Perinatal depression linked to suicidal behavior

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A recent study indicated perinatal depression significantly increases the risk of suicidal behavior, particularly within the first year post-diagnosis, emphasizing the need for targeted interventions in this vulnerable population.

Perinatal depression linked to suicidal behavior | Image Credit: © tadamichi - © tadamichi - stock.adobe.com.

Perinatal depression linked to suicidal behavior | Image Credit: © tadamichi - © tadamichi - stock.adobe.com.

Perinatal depression (PND) increases the risk of suicidal behavior, especially within the first year after diagnosis, according to a recent study published in JAMA Network Open.

Takeaways

  1. The study reveals that perinatal depression (PND) significantly increases the risk of suicidal behavior, especially within the first year after diagnosis.
  2. Approximately 13% to 16% of maternal deaths are attributed to suicide, highlighting the substantial impact on offspring and families. Factors contributing to maternal suicide include psychiatric disorder history, limited healthcare access, and socioeconomic disparities.
  3. PND and suicidal ideation often coexist, with suicidal thoughts being part of PND screenings. However, the study suggests that PND, antenatal depression, and postnatal depression have distinct causes and symptom clusters.
  4. The investigators used data from the National Medical Birth Register in Sweden, analyzing information from 1973 onwards. The study utilized various registers, including hospitalization, prescribed drug, and cause of death registers, to evaluate the association between PND and suicidal behavior.
  5. Women with PND had a 3-fold increased risk of suicidal behavior compared to those without PND. The risk remained significant for up to 18 years, with the most substantial risk observed within the first year.

Of maternal deaths, 13% to 16% are attributable to suicide, leading to significant consequences for offspring and family. Factors linked to maternal suicide include psychiatric disorder history, inadequate health care access, and socioeconomic disparities. Identifying suicide risk is vital to prevent suicidal attempts.

PND and suicidality often co-exist, with suicidal ideation included in PND screenings. However, data has risen indicating PND, antenatal depression, and postnatal depression have different causes and symptom clusters, and there is little data evaluating suicidal ideation based on this context.

Investigators conducted a study to evaluate the association between PND and suicidal behavior using data from the National Medical Birth Register, which contains data on all births in Sweden since 1973. Additionally, the National Patient Register (NPR) was evaluated for hospitalization data, the Swedish Prescribed Drug Register for pharmaceutical prescriptions and the National Cause of Death Register for mortality data.

The first depression diagnosis or antidepression prescription filed during pregnancy or within 1 year was used to define PND. Participants with PND were matched 1:10 to women with the same gestational age or postnatal day but without PND. Follow-up occurred until first suicide behavior event, emigration, death, or December 31, 2018.

Along with the NPR, International Classification of Diseases, 10th Revision codes were used to determine suicidal behavior. Covariates included calendar year at delivery, maternal age, cohabitation status, country of birth, education level, family annual household income, body mass index (BMI), parity, smoking 3 months before pregnancy, and hypertensive and diabetic diseases.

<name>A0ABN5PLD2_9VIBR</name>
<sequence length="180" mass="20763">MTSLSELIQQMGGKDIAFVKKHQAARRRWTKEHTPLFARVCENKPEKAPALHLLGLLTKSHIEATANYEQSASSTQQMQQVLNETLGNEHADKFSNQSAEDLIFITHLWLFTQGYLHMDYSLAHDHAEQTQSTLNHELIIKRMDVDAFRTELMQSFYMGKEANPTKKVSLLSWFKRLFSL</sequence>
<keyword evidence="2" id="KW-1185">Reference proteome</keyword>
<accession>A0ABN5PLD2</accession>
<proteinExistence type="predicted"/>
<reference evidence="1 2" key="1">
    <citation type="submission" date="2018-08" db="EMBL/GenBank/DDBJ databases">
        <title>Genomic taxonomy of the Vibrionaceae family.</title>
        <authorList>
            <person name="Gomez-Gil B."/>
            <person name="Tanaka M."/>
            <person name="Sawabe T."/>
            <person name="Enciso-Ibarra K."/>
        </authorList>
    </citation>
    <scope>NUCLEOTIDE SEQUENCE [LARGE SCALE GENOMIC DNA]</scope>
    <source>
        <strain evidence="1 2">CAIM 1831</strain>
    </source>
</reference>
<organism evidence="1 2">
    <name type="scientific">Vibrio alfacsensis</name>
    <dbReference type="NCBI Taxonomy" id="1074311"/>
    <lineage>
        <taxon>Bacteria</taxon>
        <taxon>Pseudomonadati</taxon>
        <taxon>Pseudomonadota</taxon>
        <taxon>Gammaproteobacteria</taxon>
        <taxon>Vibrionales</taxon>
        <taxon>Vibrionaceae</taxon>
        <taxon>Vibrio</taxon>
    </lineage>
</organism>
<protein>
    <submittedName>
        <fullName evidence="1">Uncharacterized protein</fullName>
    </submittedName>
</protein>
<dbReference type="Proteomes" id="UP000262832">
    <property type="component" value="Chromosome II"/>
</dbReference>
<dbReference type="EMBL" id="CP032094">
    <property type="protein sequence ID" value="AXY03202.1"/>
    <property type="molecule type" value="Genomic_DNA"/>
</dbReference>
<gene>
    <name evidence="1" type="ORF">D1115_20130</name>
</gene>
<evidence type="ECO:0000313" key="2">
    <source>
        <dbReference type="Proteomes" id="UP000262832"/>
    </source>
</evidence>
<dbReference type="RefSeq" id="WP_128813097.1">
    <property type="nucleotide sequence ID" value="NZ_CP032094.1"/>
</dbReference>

There were 86,551 women with PND included in the analysis, 47,642 with PND in the antenatal period and 38,909 in the postnatal period. Women were aged a mean 30.67 years when diagnosed with PND, and women with PND were more often born in Sweden, living alone, and had decreased levels of education and income.

Women with PND were also more often primiparous, had smoked 3 months before pregnancy, had psychiatric disorder or suicidal behavior history, had a greater BMI in early pregnancy, and experienced cesarean delivery and loss of offspring within 1 year of birth. 

The risk of suicidal behaviors during an 18-year follow up was 5.62 per 1000 person-years among women with PND and 1.01 per 1000 person-years among women without PND. The risk of suicidal behavior was increased 3-fold among women with PND, with a hazard ratio (HR) of 3.15.

An increased association was observed among women without a history of psychiatric disorders, while women with a history of depression and those with a history of other psychiatric disorders had a comparable association. The HRs for these populations were 3.63, 2.52, and 2.47, respectively.

The most significant risk was observed within 1 year of follow-up, with an HR of 7.20. However, an HR of 2.34 remained after 5 or more years, indicating the risk was still doubled. Women with antenatal and postnatal depression also had increased risks of suicidal behavior. However, the risk was not as significant as in women with PND, with HRs of 2.83 and 3.55, respectively.

These results indicated a significantly increased risk of suicidal behavior among women with PND for up to 18 years. Investigators concluded interventions to prevent severe consequences in this population are necessary.

Reference

Yu H, Shen Q, Bränn E, et al. Perinatal depression and risk of suicidal behavior. JAMA Netw Open. 2024;7(1):e2350897. doi:10.1001/jamanetworkopen.2023.50897

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